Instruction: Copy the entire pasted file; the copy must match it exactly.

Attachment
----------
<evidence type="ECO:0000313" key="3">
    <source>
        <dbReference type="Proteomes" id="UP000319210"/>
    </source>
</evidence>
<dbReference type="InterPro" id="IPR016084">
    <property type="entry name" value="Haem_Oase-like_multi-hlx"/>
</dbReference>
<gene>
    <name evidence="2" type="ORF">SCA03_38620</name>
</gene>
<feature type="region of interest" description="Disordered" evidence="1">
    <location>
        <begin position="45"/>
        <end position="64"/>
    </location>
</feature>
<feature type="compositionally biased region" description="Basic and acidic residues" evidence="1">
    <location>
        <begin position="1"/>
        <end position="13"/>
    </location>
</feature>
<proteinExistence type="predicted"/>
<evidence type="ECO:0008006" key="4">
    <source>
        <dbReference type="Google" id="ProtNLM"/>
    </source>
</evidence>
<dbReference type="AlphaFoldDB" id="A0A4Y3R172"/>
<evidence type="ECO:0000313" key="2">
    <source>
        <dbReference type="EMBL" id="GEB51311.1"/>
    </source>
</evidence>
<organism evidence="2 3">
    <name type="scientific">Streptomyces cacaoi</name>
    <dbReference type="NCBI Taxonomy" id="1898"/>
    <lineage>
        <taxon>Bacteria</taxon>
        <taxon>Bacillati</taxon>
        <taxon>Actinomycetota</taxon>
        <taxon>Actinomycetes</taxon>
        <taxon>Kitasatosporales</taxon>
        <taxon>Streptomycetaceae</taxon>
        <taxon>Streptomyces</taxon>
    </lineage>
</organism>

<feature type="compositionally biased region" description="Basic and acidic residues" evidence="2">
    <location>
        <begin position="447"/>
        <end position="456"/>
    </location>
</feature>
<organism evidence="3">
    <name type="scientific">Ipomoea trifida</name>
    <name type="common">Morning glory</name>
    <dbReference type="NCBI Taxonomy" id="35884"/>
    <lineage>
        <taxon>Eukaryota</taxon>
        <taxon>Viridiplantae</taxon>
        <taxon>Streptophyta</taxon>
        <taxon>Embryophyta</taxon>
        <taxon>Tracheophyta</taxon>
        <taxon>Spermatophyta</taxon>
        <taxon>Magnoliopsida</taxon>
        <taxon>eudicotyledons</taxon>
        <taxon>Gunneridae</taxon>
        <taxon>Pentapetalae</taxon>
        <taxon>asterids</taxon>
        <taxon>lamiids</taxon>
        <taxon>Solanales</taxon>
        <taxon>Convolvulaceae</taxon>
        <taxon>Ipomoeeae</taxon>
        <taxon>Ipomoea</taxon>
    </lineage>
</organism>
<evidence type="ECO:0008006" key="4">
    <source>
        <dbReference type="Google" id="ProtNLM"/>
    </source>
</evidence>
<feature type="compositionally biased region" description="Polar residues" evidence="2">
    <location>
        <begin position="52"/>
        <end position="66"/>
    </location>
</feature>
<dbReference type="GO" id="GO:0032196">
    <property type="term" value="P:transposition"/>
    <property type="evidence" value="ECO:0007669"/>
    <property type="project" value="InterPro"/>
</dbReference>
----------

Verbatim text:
<evidence type="ECO:0000313" key="3">
    <source>
        <dbReference type="Proteomes" id="UP000319210"/>
    </source>
</evidence>
<dbReference type="InterPro" id="IPR016084">
    <property type="entry name" value="Haem_Oase-like_multi-hlx"/>
</dbReference>
<gene>
    <name evidence="2" type="ORF">SCA03_38620</name>
</gene>
<feature type="region of interest" description="Disordered" evidence="1">
    <location>
        <begin position="45"/>
        <end position="64"/>
    </location>
</feature>
<feature type="compositionally biased region" description="Basic and acidic residues" evidence="1">
    <location>
        <begin position="1"/>
        <end position="13"/>
    </location>
</feature>
<proteinExistence type="predicted"/>
<evidence type="ECO:0008006" key="4">
    <source>
        <dbReference type="Google" id="ProtNLM"/>
    </source>
</evidence>
<dbReference type="AlphaFoldDB" id="A0A4Y3R172"/>
<evidence type="ECO:0000313" key="2">
    <source>
        <dbReference type="EMBL" id="GEB51311.1"/>
    </source>
</evidence>
<organism evidence="2 3">
    <name type="scientific">Streptomyces cacaoi</name>
    <dbReference type="NCBI Taxonomy" id="1898"/>
    <lineage>
        <taxon>Bacteria</taxon>
        <taxon>Bacillati</taxon>
        <taxon>Actinomycetota</taxon>
        <taxon>Actinomycetes</taxon>
        <taxon>Kitasatosporales</taxon>
        <taxon>Streptomycetaceae</taxon>
        <taxon>Streptomyces</taxon>
    </lineage>
</organism>

<feature type="compositionally biased region" description="Basic and acidic residues" evidence="2">
    <location>
        <begin position="447"/>
        <end position="456"/>
    </location>
</feature>
<organism evidence="3">
    <name type="scientific">Ipomoea trifida</name>
    <name type="common">Morning glory</name>
    <dbReference type="NCBI Taxonomy" id="35884"/>
    <lineage>
        <taxon>Eukaryota</taxon>
        <taxon>Viridiplantae</taxon>
        <taxon>Streptophyta</taxon>
        <taxon>Embryophyta</taxon>
        <taxon>Tracheophyta</taxon>
        <taxon>Spermatophyta</taxon>
        <taxon>Magnoliopsida</taxon>
        <taxon>eudicotyledons</taxon>
        <taxon>Gunneridae</taxon>
        <taxon>Pentapetalae</taxon>
        <taxon>asterids</taxon>
        <taxon>lamiids</taxon>
        <taxon>Solanales</taxon>
        <taxon>Convolvulaceae</taxon>
        <taxon>Ipomoeeae</taxon>
        <taxon>Ipomoea</taxon>
    </lineage>
</organism>
<evidence type="ECO:0008006" key="4">
    <source>
        <dbReference type="Google" id="ProtNLM"/>
    </source>
</evidence>
<feature type="compositionally biased region" description="Polar residues" evidence="2">
    <location>
        <begin position="52"/>
        <end position="66"/>
    </location>
</feature>
<dbReference type="GO" id="GO:0032196">
    <property type="term" value="P:transposition"/>
    <property type="evidence" value="ECO:0007669"/>
    <property type="project" value="InterPro"/>
</dbReference>